We don’t need to go to Gnostic, Christian, Pagan or Latin sources because the Jews had rabbis who knew the name.
There is another source that confirms this, written in 1450 AD. It was written by a rabbi named Joseph Ibn Tsayach. He wrote a book that was never printed or copied. There is only one book, the one written by Ibn Tsayach. In this book he is answering a series of questions through letters. Question 43 says, “A certain sage has been uttering the name according to its letters and a certain rabbi rebuked him for this. But the sage was stubborn in his actions.” That tells us that someone knew how to say the name openly, and others recognized it as being correct, in the 15th century.
But scholars say, “The Jews didn’t know the name” but that is not true. There are 16 rabbis who have said the name is Yehovah. These 16 rabbis are from all over the Jewish world, from Spain to Israel, Poland to Egypt. Some go back to 1300 and some to the 20th century. One is Ovadia Yosef, the Chief Sephardic Rabbi of Israel from 1973 to 1983. In one of his books he states that the name of God is Yehovah.
When you search the same data bases of Jewish writings, you will not find the name Yehovah (100,000 books from Bar Elon University). Now, if 16 rabbis say the name is Yehovah, and the tens of thousands of other rabbis don’t, that means the name was intended to be a secret and never meant to know this. If you read 100,000 books we would probably never know this, but thanks to computers and certain programs, these can be searched.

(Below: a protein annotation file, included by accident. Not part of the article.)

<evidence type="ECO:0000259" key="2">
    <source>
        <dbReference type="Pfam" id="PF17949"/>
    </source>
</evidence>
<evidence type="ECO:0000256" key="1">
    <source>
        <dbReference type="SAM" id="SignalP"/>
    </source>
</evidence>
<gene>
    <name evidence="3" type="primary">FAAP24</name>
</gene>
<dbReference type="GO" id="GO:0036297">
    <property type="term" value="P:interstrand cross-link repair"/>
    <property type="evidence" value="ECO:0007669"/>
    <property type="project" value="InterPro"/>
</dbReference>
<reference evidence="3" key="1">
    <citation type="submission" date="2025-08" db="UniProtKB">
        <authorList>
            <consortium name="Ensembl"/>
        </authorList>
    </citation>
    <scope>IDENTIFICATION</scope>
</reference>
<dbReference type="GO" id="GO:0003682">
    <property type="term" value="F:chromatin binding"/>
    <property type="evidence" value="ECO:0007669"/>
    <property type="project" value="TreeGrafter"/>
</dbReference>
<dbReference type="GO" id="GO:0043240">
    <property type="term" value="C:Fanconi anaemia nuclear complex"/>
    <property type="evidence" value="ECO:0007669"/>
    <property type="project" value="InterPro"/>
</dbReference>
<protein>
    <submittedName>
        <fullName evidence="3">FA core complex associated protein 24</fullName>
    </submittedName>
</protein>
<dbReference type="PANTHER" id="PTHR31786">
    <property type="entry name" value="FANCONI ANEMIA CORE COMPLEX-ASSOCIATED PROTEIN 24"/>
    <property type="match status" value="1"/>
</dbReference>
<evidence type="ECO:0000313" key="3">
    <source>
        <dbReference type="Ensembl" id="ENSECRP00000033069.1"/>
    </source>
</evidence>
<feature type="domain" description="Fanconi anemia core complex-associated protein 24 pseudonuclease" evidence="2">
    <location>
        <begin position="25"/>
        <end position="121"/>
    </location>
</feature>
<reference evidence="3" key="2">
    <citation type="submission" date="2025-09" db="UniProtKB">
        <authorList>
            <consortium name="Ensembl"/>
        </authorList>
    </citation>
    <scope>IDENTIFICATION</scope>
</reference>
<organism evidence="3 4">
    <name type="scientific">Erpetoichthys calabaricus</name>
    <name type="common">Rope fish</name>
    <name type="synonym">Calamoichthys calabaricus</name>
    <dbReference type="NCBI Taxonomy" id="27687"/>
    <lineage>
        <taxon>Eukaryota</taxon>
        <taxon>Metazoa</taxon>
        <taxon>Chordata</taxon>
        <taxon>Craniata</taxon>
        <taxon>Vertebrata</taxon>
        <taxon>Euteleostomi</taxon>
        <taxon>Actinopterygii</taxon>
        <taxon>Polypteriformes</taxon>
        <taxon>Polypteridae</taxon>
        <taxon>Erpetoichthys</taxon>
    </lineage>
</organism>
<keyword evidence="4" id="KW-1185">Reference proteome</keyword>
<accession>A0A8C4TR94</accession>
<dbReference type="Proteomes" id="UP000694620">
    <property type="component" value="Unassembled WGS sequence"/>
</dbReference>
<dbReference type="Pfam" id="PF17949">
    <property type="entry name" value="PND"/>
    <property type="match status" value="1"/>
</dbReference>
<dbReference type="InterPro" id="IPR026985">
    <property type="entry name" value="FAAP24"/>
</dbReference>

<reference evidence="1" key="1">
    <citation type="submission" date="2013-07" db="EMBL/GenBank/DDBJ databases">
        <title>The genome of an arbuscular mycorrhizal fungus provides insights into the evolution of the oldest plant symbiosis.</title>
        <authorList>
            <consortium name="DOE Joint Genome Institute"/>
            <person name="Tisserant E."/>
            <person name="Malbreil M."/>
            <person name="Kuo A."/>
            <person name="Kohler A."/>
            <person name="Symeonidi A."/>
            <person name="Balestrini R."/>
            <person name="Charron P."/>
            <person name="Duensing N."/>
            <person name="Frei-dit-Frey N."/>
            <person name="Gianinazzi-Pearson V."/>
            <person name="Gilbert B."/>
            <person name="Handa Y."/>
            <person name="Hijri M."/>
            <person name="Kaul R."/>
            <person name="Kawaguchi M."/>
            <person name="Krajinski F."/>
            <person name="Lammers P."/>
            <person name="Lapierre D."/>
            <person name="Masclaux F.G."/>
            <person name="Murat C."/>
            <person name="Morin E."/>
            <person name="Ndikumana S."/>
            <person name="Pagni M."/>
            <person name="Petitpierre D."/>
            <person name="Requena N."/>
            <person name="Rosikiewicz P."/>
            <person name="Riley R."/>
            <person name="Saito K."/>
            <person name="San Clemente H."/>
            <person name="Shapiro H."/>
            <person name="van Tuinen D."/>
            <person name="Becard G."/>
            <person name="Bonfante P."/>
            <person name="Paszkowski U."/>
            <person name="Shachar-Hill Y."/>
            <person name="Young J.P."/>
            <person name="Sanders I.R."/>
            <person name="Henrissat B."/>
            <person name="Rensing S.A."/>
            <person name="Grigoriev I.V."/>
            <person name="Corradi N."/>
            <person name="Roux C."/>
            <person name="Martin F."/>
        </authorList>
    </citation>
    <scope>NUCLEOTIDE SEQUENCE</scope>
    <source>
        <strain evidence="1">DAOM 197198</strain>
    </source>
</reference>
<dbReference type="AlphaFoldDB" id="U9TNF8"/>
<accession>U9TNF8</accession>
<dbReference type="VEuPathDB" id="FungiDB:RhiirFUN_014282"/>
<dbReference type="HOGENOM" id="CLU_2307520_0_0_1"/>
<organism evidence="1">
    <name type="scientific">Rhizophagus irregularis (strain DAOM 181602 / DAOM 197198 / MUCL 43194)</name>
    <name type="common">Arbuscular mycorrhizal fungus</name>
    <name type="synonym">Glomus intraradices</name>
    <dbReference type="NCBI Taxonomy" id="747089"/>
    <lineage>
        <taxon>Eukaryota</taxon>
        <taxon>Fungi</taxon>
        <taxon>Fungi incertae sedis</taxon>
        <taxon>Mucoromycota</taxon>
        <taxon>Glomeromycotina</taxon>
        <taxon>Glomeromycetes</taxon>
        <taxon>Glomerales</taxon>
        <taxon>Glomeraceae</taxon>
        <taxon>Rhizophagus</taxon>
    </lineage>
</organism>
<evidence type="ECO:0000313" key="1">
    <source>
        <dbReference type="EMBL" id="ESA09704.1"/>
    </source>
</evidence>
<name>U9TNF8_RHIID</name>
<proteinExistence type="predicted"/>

One of these 16 rabbis is Menachem Tziyon in the 14th century and he said in a commentary on Gen 3.15, “This is my name forever” (Exo 3.15). There is also a secret here received by tradition in the words of ‘This is my name forever (L’Olam), for they are the vowels of the Great Name.'” Is this a hint? Did God mean that when he spoke this to Moses? Probably not, but this rabbi in the 14th century is saying he knew the secret and it was passed on to him as a way to remember the name. The vowels of “forever” in Exo 3.15 (“Le Olam”) were the vowels for the Name of God. Then Rabbi Tziyon goes on to say, “It’s mnemonic ‘Who in the sky (shachak) can measure up to you'” (Psa 89.6). A mnemonic is an acronym that helps us remember something. The mnemonic is the word “shachak” for sky. Shachak is an acronym for the vowels Sheva, Cholam and Kamatz, the vowels in YHVH (Yehovah). In other words, if you take the first letters of the vowels markings (SH,CH,K) it forms the acronym Shachak (sky).
So, this rabbi has told us that it is the vowels of “Le’Olam” (forever) and its the vowels represented by the word SHaCHaK (Sheva, CHolam, Kamatz). Rabbi Tziyon says later that these are the words of the man who revealed the secret to him. Now, we don’t know if he stood ankle deep in the water as in the ceremony we discussed earlier, but he participated in the trail of transmission of the name. The “devices” that were taught to him will help remember how to say YHVH (Yehovah). There is no way to get it wrong when you have the same vowels in Le’Olam that are in God’s name (Le’Olam/Yehovah). This is just one rabbi out of at least 16 that say the name is Yehovah.